"You basically weren't allowed to do anything, or you were made to feel guilty about any unnatural desire," Close told E! News. "If you talk to anybody who was in a group that basically dictates how you're supposed to live and what you're supposed to say and how you're supposed to feel, from the time you're seven till the time you're 22, it has a profound impact on you."
The actress, who is currently starring on Broadway, said her father, Dr. William Taliaferro Close, was the one who joined the cult. She wasn't able to escape from their control until she left for college. And although she never looked back, it haunted her for years.
"I would have dreams because I didn't go to any psychiatrist or anything," she explained. "I had these dreams, and they started with betrayal, a sense of betrayal, and then they developed into me being able to look at these people and say, 'You're wrong. You're wrong.' And then the final incarnation of those dreams was me being able to calmly get up and walk away. And then I didn't have them anymore."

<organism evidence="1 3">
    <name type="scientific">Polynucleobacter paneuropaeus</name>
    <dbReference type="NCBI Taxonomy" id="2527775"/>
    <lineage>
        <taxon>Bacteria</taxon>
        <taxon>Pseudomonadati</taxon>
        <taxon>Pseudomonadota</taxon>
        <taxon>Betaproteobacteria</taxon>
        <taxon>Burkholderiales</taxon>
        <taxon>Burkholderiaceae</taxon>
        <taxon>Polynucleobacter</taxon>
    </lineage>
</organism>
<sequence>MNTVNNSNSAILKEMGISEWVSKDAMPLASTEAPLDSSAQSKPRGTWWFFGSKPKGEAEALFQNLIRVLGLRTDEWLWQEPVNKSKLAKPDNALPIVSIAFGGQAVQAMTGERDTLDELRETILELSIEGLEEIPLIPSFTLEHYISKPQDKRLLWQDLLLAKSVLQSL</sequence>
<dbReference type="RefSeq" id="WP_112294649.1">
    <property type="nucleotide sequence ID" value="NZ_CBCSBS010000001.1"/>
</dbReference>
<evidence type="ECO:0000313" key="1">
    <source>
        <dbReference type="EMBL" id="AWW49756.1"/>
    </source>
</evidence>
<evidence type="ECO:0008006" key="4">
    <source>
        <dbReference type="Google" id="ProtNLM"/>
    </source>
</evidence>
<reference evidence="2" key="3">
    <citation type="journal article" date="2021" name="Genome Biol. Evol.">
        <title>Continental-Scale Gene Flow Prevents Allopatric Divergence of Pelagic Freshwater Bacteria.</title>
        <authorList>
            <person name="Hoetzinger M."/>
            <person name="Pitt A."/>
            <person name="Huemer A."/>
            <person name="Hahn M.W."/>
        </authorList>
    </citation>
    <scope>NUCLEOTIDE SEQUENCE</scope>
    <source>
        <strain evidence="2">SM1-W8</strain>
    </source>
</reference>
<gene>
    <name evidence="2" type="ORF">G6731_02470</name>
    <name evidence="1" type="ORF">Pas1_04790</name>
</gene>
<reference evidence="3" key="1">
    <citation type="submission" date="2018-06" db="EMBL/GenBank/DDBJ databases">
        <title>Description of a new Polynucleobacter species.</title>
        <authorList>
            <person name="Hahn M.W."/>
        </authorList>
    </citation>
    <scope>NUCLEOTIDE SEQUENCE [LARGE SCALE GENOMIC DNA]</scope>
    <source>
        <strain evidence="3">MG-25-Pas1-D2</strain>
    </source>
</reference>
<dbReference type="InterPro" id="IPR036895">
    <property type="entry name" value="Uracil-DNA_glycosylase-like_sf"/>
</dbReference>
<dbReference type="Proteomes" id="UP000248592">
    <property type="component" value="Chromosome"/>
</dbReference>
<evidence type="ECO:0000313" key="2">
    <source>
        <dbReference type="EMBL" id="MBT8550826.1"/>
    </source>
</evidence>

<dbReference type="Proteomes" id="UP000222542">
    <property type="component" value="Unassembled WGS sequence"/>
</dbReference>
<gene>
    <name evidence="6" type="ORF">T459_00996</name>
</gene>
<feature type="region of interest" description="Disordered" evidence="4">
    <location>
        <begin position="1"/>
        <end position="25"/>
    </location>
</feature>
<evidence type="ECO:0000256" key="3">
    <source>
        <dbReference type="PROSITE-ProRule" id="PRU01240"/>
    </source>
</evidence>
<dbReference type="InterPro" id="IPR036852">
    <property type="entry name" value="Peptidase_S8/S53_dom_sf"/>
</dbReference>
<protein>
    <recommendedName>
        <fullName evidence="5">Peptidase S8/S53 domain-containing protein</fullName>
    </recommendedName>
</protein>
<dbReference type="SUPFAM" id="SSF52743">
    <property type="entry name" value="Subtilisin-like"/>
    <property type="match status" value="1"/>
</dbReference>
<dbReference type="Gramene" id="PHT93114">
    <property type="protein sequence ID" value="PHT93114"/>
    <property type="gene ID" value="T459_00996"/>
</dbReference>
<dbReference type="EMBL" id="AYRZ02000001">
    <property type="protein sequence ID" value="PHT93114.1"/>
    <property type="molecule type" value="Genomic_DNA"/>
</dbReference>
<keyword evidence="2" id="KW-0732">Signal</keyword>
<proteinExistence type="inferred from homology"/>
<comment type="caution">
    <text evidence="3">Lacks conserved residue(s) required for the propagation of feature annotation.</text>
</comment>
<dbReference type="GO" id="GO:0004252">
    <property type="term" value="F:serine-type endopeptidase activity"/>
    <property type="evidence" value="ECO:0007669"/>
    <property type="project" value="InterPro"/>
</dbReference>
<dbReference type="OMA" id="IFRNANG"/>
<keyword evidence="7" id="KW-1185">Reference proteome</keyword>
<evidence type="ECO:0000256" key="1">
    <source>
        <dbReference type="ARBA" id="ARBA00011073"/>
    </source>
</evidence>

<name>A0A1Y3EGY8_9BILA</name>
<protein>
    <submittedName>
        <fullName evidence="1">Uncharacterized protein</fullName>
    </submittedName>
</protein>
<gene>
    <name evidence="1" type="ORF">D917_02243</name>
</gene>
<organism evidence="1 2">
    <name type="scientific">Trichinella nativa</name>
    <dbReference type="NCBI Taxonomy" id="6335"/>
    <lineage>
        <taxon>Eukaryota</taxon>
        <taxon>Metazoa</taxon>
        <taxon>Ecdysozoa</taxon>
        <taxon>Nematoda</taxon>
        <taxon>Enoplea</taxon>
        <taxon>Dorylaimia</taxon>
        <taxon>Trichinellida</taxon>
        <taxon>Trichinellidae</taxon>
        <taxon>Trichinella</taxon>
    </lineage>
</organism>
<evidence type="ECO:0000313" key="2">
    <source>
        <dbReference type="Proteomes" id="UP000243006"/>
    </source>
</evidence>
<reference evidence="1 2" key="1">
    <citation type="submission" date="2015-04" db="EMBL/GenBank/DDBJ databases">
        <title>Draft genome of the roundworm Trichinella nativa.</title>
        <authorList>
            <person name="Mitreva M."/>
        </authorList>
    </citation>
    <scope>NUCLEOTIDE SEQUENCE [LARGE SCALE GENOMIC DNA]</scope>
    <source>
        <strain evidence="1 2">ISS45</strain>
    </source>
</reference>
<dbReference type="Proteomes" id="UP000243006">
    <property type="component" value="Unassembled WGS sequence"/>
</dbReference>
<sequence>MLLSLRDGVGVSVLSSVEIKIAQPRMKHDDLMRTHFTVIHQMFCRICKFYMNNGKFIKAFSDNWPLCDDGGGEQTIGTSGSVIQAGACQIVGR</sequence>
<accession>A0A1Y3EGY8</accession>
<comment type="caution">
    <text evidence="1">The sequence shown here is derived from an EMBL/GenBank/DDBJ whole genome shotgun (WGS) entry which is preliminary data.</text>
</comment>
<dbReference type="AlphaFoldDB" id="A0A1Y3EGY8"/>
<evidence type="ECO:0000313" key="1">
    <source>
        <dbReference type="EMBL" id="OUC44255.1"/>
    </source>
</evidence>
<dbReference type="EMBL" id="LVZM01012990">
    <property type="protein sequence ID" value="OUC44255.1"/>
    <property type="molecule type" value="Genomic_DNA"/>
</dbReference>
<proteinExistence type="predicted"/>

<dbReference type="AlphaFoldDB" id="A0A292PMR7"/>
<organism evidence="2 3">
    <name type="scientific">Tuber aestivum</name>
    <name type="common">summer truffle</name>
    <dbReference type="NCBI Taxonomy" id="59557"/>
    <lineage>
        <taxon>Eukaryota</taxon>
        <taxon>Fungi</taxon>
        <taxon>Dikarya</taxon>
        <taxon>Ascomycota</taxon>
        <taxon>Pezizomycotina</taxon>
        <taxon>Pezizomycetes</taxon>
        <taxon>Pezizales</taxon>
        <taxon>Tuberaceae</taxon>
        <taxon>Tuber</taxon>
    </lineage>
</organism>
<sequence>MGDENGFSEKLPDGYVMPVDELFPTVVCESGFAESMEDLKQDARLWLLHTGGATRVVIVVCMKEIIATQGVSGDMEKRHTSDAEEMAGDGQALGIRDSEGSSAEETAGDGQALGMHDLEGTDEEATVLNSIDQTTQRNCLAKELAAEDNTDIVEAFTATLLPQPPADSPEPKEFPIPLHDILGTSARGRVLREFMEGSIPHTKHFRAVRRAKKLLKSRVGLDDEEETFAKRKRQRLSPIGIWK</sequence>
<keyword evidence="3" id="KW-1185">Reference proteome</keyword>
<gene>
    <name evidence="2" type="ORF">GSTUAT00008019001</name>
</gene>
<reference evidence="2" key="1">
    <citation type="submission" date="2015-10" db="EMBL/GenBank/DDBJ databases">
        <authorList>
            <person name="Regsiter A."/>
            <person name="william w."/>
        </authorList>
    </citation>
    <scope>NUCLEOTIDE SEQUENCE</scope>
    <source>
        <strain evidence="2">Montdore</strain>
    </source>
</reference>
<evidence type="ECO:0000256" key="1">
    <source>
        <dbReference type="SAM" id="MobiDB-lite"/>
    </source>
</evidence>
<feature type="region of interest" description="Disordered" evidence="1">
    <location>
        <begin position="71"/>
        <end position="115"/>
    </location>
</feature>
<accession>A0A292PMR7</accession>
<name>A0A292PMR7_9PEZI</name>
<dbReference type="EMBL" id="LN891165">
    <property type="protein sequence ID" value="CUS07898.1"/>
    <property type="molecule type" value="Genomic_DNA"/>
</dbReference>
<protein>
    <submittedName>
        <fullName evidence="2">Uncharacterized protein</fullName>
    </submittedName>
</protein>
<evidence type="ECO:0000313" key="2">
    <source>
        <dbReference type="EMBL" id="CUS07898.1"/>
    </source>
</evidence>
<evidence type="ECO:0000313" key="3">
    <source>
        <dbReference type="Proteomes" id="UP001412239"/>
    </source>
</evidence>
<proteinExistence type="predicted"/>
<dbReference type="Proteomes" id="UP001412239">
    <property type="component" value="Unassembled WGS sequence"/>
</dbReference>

Although Close says the trauma suffered while in the cult became a part of her, she was able to leave and have the successful career she has had. The cult never tried to win her back, but she said her different childhood is still something she has to deal with.
"I always thought, the way life works, the burden of forgiveness is on the child," she explained. "That's the way it goes. Forgiveness is probably the most revolutionary concept there is right now in our world. Because without forgiveness, you just perpetuate what has been before. You [have to] say, 'It's going to stop with me.'"
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